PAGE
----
CPRE Kent, the countryside charity, is backing a group of the county’s MPs who have written to government powerfully expressing their concerns over increased housing targets.
Kent fares particularly badly in the revised totals proposed in the Changes to the Current Planning System consultation, with almost all its district authorities facing annual housebuilding hikes of up to 125 per cent.
If the figures, based on what has already been described as “another rogue algorithm” and following analysis by Lichfields and Savills development consultancies, are accepted as part of planning policy, Kent will need to build an extra 2,835 homes a year on top of current targets, which are already eye-wateringly high.
In total, the county would be required to build 14,908 homes a year – up from the current figure of 12,045. And even the latter figure is critically flawed as it is based on outdated household-projection statistics from the Office for National Statistics.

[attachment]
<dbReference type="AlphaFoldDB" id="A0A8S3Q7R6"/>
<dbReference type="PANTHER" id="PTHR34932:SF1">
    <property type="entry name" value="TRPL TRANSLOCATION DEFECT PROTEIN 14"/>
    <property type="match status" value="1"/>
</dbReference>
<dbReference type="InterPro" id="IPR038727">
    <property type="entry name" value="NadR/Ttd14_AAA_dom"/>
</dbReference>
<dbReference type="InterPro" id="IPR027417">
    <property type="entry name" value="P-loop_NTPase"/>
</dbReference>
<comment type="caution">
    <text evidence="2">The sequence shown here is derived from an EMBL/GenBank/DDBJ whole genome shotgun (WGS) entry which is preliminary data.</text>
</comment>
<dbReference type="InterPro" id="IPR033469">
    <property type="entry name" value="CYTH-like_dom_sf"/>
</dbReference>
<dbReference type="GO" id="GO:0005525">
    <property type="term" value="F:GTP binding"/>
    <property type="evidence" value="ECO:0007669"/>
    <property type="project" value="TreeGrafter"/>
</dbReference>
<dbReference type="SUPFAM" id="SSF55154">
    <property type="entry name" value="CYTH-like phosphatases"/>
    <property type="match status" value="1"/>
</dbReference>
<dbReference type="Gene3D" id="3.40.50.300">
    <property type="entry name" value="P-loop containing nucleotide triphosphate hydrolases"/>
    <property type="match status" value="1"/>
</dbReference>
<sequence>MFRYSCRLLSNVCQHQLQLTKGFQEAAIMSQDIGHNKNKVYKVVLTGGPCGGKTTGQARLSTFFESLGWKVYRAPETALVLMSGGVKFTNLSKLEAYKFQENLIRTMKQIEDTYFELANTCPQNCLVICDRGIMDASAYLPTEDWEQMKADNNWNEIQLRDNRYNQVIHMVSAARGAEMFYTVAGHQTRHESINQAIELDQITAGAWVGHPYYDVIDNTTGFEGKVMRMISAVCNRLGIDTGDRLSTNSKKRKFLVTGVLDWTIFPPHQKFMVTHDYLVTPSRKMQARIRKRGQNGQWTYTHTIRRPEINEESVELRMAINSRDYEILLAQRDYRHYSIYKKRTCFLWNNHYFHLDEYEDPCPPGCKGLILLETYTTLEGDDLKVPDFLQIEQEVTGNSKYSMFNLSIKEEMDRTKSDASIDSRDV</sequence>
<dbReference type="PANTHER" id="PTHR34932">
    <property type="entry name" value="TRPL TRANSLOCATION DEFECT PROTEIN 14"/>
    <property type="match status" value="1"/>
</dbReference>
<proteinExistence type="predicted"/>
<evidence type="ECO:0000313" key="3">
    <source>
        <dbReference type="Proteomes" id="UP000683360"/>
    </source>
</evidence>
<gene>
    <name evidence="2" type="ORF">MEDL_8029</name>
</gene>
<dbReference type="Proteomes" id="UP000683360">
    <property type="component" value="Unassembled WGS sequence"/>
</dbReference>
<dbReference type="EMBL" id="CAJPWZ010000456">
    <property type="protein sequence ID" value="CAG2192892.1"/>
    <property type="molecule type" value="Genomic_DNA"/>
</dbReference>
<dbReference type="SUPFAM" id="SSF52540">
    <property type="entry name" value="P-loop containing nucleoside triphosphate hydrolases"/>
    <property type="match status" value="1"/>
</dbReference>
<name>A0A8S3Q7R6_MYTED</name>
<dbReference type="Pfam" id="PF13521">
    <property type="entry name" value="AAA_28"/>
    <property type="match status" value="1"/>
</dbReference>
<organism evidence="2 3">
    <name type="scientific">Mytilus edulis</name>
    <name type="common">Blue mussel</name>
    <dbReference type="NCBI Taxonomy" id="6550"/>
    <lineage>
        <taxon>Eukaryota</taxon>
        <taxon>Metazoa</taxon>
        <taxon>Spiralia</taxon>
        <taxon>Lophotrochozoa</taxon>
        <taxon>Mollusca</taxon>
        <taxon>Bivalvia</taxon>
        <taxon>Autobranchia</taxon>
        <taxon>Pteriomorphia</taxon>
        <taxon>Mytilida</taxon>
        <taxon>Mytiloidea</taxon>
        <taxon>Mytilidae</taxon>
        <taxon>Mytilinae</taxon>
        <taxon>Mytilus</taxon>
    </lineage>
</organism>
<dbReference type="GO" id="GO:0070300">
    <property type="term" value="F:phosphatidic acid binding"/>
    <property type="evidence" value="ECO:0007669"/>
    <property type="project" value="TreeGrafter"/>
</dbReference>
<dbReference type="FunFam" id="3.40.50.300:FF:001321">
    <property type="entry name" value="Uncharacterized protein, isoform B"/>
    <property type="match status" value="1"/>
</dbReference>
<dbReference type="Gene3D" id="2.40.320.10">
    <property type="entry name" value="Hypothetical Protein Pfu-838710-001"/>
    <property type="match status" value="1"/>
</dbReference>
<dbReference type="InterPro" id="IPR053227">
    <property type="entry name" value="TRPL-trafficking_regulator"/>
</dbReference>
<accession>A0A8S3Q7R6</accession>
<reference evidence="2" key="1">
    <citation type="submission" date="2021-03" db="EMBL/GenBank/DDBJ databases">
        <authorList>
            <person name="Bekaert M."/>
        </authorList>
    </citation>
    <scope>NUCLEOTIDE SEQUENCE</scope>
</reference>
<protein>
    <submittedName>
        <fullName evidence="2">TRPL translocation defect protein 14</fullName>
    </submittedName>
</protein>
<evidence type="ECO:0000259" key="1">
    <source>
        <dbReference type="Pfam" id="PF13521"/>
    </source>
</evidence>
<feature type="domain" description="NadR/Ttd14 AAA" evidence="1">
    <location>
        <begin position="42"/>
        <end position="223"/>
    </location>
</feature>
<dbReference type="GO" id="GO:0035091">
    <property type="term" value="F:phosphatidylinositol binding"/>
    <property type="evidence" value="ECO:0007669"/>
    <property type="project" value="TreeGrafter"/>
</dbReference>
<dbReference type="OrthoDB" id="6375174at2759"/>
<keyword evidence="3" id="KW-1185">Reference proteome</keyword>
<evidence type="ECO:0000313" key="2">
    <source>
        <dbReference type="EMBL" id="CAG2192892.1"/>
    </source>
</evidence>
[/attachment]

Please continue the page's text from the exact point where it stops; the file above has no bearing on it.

The 2014 ONS figures used by the government have been superseded by two further forecasts, in 2016 and 2018, each forecasting a much-reduced figure for necessary new homes.
The MPs’ letter, addressed to Ministry of Housing, Communities & Local Government and Housing Secretary Robert Jenrick, has been headed by Helen Grant (Maidstone and The Weald) and signed by 10 other Members.
The burden on Kent does seem particularly unacceptable given that it has already delivered so much housing in recent years.
As the letter, which pulls no punches, says: “The proposals also appear inherently unreasonable, particularly to those local authorities in Kent who have already successfully worked with the Government to build the homes we need. One has to question the propriety of constantly increasing targets with completely unrealistic timescales…”
A report from the UK Centre of Ecology & Hydrology released in July this year showed Kent had already lost more land to urbanisation than any other county between 1990 and 2015.